When do we reach the point of no return on electricity rates in Ontario. What’s the “breaking point” where only the overly-wealthy will be able to afford what was once one of the cheapest and most reliable services available to consumers!
OR have we reached this point and the figures to prove it are just not available and won’t be, UNTIL after an election!
Is this a dirty secret that the Liberals don’t want to discuss because it “could” hamper their run for the roses?
All signs in Rural Ontario is that this point of non-affordability was reached a long long time ago.
Anyone living in small town Ontario KNOWS of older folks who are on a fixed income have experienced the toss up between warmth and food in their home.
The sad reality of our present day lifestyle in Ontario is the only “happy and well healed” citizens are on TV in glossy and politically correct commercials!
The true state of Ontario is rather ugly and forlorn and the following report will show you why!
|The big hole where your money goes|
Lesley Johansen at House of Lazarus food bank.
Joanne Schnurr, CTV Ottawa January 28, 2014
Thousands of families in Eastern Ontario are choosing tonight between food and heat. Skyrocketing propane and hydro prices are forcing people to turn to food banks to help them survive. Lesley Johansen helps out at this rural food bank in Dundas County. She sees the increasing need, even feels it first hand as her hydro and propane bills rise well beyond her ability to pay.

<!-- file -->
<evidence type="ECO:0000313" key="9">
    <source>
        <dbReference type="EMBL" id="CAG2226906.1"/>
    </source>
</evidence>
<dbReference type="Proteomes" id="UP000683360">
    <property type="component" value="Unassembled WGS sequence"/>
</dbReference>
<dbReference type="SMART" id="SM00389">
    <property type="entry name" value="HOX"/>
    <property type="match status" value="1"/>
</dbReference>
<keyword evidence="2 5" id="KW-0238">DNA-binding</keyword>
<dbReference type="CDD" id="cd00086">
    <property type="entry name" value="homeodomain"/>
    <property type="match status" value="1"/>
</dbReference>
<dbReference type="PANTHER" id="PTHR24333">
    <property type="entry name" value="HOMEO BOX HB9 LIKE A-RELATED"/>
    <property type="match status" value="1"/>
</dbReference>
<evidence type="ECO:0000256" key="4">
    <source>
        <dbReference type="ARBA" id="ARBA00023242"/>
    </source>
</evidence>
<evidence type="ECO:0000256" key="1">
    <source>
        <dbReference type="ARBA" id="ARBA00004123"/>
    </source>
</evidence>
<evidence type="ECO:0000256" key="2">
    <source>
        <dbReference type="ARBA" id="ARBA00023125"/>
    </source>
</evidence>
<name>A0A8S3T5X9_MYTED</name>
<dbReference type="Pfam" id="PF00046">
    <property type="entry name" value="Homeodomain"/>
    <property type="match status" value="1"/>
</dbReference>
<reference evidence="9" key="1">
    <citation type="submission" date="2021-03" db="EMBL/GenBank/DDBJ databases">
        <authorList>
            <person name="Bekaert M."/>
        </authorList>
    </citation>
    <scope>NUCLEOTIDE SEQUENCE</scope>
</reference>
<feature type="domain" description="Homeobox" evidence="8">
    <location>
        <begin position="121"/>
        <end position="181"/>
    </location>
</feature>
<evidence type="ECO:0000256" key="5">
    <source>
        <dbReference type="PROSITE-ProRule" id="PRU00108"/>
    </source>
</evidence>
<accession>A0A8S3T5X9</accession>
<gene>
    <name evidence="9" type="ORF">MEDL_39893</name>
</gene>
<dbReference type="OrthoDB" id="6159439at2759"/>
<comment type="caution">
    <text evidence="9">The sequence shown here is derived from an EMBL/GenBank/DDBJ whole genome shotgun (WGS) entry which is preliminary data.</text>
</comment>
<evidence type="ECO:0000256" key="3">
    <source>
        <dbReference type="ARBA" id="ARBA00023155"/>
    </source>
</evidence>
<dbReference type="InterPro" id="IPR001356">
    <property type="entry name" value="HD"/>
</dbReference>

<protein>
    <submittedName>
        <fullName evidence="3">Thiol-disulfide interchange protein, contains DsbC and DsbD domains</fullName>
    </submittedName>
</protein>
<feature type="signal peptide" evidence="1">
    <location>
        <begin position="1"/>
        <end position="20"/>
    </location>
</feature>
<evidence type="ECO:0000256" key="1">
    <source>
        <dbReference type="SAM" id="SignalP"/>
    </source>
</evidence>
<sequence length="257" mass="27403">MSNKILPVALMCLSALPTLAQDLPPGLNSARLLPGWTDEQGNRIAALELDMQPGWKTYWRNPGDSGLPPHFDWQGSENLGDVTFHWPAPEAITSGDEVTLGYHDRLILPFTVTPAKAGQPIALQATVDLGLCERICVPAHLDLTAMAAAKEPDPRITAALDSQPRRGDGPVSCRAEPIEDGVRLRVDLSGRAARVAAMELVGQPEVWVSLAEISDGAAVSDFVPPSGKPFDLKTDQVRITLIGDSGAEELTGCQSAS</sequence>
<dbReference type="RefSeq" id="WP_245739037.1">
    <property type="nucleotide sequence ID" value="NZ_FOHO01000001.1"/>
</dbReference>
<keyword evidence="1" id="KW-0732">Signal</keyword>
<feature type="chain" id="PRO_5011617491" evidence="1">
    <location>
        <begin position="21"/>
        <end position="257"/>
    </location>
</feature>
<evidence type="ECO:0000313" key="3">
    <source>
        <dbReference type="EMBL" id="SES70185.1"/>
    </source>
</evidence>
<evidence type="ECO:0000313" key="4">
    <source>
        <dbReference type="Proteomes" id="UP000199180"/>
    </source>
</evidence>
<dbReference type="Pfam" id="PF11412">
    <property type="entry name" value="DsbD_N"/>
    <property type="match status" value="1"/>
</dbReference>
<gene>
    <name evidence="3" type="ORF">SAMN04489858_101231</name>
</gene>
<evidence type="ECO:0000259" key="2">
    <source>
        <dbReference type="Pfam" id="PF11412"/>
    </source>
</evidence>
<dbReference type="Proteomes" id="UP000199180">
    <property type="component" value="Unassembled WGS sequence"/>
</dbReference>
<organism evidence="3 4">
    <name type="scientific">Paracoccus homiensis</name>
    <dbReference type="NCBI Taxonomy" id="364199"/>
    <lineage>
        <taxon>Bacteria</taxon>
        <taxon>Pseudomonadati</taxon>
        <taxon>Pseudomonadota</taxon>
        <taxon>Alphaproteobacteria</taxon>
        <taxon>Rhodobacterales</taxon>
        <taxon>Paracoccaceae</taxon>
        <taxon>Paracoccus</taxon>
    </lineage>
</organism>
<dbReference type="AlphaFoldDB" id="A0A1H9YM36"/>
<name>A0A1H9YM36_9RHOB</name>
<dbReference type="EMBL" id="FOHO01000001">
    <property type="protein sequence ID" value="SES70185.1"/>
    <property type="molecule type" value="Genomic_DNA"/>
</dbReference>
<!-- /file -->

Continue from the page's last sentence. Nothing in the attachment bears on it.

“It’s come down to whether I don’t make a car payment or I don’t eat,” says Johansen.
For first time in her life, this very proud educated woman is considering turning to the food bank for help.
“I don’t want to be in this position in my life, I’m 40 years old. I’ve worked hard but the system fails.”
The system is failing a growing number of people. 1,372 families turned to the House of Lazarus Food Bank in Mountain last year. That’s more than a 10 percent jump over the previous year.
Pauline Pratt is the Executive Director of the House of Lazarus, “The heating costs are taking up more money than what’s coming in,” she says. “Clients are very discouraged and feel very helpless and powerless because they have no choice; they have to have heat.”
Propane prices have doubled since October. In many rural areas, hydro bills are higher than mortgage payments.
“In 64 years of my long life, this is the worst I’ve ever seen it and it’s not getting any better,” says the Mayor of North Grenville. David Gordon says high utility costs are creating an urban-rural divide and pushing many of his residents below the poverty line.